My new liver was experiencing some stress six months later, and that was because of some abnormality in my bloodwork. My new liver was damaged by hep C and was already at level two fibrosis. I entered hep C treatment for the third time.

I added a new regime of sofosbuvir and ribavirin. I was declared cured of hep C after completing this round of treatment.

The intensive observation period that follows most transplant procedures ended with my cure. I packed my truck and headed home after the medical team in San Francisco accepted me back into their program for my follow-up care, because I was cleared to travel.

I am at another critical moment almost 7 years after my transplant.

May 1, 2022

I am a self-sufficient, tax-paying member of American society for the first time in 13 years.

I have already experienced life threatening adventures and the fear and uncertainty are real.

The transition from state-sponsored insurance to private insurance can be a challenge, with many unknowns and a change of medical providers. Every detail must be considered with a long and complicated patient history like mine.

“I have to take expensive drugs for the rest of my life because I’m a transplant recipient. I have to have blood tests every 3 months because of the adverse effects of those drugs. After each lab visit, I speak with my transplant coordinating person.”

I visit my doctor in person and via video at least once a year. I visit my doctor twice a year. My doctor insists on two visits a year. I visit my dermatologist at least twice a year because I take drugs that can cause both skin cancer and kidneys failure.

My journey has changed my view of life. I believe that my experience has prepared me to help others.

I woke up after facing death and said my last goodbyes, but eventually made a full recovery.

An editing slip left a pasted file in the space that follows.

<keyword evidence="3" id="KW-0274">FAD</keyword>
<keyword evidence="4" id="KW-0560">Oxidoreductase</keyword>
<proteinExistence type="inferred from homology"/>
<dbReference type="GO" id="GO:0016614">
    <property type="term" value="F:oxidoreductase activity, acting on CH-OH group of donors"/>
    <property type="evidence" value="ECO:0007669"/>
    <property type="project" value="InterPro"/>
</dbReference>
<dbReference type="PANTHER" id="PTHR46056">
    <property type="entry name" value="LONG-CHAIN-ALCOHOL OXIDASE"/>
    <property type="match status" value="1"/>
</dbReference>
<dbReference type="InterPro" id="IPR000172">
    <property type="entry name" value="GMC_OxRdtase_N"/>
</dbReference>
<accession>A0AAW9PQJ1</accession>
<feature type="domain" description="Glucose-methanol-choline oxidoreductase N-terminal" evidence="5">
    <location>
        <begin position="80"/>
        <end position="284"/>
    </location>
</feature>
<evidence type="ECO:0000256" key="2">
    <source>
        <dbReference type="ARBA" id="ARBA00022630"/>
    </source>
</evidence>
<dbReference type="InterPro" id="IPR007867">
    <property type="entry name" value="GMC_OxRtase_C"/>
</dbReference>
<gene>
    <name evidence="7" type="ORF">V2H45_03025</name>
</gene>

Photograph courtesy of Dan Palmer

I have no time for stress, anger or boredom, and I find ways to enjoy being wherever I am, whether I am sitting in a waiting room, waiting to have another tube of blood drawn, or breathing deep in the deserts and mountains that are my backyard.

I am happy to be healthy again and I am working hard to stay that way. I was fortunate to discover my love for music at a young age. I spend many hours every week practicing and honing my craft because the Pandemic began just as I was returning to top form.

I live in an area with a lot of outdoor recreation opportunities, and I try to take advantage of them. I like to ski and snowshoe in the winter. I enjoy playing golf, hiking, and riding my bicycle all year round, and we have a local hot springs.

“Any infections that I may have, as a solid organ transplant recipient, can be very serious. Since my transplant, I have been wearing a mask when I can’t avoid crowds, and avoiding crowds has been part of my routine.”

Photograph courtesy of Dan Palmer

I look forward to the challenges that lie ahead, as life is full of uncertainties. I will succumb to the inevitable one day. That is not currently happening. Life is good. I hope you are enjoying it as much as I am.

Dan Palmer is a professional musician, freelance video producer, inspirational speaker, liver transplant recipient, and health advocate. His extensive patient experience provides unique and important insights, and he shares his story in hopes of helping others. Connect with him through social media links found at